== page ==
Although Zuckerberg and Co. spend billions of dollars on virtual technology every quarter, the broader VR startup ecosystem is still underdeveloped in 2018. It’s down a few years from its peak in 2016, when investors threw money into the sector expecting only Oculus-sized returns. Most of their investment will slowly disappear.
Every time a big institutional investor bets on a VR startup these days, it makes fairly well-known news — even a seed round. Earlier this week, I sat down with the folks at Gym, the basketball virtual reality app that closed an $8 million seed round from Andreessen Horowitz. Other backers include Founders, Inc., Todd and Rahul’s Angul Fund and Balaji Srinivasan.
Gym class VR is what they call pure gaming – the experience is hardware-based, and the mechanics only make sense in virtual reality. Therefore, in theory, the bet in the company is not only on the potential of the team, but also on the near-term viability of the place where they work. Heavy investment in the sector, but uncertainty over the timing of further headset adoption, remains a risk.
Even among other VR titles, the game itself is early – the gym class isn’t even available in the meta quest store. So far, nearly 1 million downloads of the free app have taken place on the Meta App Lab storefront, a hub for games that show early promise but may have a lot of development ahead of them before they’re ready for prime time. So far, the gym class has gotten quite a bit of attention before even landing on the official Quest store thanks to Tiktok’s gameplay footage.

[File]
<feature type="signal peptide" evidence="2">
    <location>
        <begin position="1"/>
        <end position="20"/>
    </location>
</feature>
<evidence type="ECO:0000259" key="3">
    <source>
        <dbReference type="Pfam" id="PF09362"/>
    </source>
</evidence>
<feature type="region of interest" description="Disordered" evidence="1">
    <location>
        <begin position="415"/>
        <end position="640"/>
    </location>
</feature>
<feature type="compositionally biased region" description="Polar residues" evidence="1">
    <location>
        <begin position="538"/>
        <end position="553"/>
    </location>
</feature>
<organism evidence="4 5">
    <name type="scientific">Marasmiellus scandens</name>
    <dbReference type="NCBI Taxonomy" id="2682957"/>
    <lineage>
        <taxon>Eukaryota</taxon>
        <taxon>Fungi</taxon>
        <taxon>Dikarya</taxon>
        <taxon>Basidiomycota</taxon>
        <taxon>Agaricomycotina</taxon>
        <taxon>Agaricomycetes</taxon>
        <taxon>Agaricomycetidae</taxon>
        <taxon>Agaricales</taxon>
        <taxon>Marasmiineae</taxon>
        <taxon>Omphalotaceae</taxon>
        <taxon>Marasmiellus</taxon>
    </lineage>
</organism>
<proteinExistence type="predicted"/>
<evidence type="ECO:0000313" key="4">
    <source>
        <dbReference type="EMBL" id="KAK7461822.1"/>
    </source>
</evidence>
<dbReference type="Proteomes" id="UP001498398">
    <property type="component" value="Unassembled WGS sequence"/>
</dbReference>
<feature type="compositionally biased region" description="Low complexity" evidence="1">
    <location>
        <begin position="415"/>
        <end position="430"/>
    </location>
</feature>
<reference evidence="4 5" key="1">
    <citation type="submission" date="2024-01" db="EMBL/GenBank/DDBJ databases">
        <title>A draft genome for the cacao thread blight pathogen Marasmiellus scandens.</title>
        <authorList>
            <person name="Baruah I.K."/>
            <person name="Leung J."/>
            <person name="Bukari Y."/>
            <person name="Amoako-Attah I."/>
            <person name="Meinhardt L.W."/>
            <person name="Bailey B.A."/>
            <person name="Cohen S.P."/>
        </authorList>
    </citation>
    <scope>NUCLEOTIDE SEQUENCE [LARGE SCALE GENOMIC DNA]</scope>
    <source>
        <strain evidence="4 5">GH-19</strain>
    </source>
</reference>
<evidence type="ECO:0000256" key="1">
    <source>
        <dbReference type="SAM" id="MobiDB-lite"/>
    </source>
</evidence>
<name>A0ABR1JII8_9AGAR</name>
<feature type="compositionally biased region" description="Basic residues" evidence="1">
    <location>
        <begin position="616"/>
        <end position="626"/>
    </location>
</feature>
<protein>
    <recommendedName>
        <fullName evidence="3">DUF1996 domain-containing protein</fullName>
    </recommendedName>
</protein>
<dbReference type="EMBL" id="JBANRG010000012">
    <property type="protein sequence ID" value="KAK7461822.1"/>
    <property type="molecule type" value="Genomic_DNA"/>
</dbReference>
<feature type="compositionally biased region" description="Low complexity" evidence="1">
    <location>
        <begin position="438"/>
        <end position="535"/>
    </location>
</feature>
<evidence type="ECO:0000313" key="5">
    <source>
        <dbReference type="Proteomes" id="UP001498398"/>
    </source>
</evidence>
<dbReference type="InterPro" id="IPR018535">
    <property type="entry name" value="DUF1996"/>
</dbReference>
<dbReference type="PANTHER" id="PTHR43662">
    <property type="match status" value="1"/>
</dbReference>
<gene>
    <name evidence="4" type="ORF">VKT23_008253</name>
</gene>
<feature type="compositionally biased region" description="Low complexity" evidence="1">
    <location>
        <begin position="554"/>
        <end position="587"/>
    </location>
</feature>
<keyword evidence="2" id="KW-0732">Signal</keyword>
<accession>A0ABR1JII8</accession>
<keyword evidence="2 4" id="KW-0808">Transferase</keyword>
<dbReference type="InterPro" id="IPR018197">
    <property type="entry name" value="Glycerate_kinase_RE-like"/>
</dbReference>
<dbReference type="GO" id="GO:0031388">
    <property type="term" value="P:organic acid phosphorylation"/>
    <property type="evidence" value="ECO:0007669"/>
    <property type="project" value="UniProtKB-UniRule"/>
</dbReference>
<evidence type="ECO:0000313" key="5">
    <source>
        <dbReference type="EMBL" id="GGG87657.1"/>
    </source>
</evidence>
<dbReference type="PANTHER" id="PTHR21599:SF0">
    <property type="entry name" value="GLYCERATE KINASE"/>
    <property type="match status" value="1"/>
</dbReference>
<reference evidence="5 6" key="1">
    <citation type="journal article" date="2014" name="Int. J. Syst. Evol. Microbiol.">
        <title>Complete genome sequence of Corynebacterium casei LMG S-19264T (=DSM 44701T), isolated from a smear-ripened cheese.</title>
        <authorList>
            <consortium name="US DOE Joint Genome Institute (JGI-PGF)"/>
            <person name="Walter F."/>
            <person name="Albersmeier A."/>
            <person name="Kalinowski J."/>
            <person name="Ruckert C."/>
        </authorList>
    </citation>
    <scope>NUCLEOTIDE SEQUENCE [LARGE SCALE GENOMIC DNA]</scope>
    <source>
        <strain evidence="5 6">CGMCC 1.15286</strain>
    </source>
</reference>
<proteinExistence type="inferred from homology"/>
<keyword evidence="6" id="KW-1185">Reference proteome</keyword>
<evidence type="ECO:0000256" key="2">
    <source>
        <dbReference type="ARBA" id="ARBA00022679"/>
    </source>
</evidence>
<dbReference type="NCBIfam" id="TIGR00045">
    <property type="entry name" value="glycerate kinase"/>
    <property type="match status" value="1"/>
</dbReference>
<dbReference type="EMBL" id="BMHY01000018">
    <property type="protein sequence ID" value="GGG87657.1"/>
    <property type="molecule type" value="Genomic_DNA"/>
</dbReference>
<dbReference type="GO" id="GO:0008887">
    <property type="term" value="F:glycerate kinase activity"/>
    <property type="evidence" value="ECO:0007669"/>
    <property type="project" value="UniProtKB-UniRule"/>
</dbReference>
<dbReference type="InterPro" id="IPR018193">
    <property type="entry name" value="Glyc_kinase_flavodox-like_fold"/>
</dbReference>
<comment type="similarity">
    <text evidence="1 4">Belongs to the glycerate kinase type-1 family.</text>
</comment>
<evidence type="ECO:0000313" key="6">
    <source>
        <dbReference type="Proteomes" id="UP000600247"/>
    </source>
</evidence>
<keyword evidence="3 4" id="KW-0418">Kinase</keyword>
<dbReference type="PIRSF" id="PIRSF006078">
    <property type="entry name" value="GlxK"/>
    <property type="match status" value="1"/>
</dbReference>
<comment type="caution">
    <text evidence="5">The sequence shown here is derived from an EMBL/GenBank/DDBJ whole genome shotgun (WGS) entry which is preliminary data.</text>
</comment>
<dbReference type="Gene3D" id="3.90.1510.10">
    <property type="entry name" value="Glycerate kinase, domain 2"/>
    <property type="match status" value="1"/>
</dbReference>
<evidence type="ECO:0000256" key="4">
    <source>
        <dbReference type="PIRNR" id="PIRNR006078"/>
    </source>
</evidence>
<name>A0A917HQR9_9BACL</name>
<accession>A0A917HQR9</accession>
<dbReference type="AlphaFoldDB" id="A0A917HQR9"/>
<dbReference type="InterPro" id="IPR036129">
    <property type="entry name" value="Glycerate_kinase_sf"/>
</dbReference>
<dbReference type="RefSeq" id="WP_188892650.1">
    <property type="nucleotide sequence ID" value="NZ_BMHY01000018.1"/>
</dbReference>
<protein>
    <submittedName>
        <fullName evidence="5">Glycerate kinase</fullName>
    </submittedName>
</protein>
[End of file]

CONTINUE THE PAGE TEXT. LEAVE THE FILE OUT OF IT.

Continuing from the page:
Paul Katsen, head of product at The Gym Division, told TechCrunch that the startup is envisioning the experience as a social hub rather than a simple game, allowing people to close into a virtual space and bond over the sport and culture surrounding basketball. The gym segment is focused on basketball for now, the company says, and has no immediate plans to build a wider range of sports experiences.
The company’s upcoming official launch of the Quest Store is a big moment for the company, but it proves just how important the Meta platform is to any and all virtual reality developers. Late last month, Meta prompted the announcement of a price hike on its long-awaited Quest 2 headset, citing the need to invest in a low-margin device.
“If you’re going to rely on these distribution platforms, you’re not going to build your own distribution platform,” Katson says.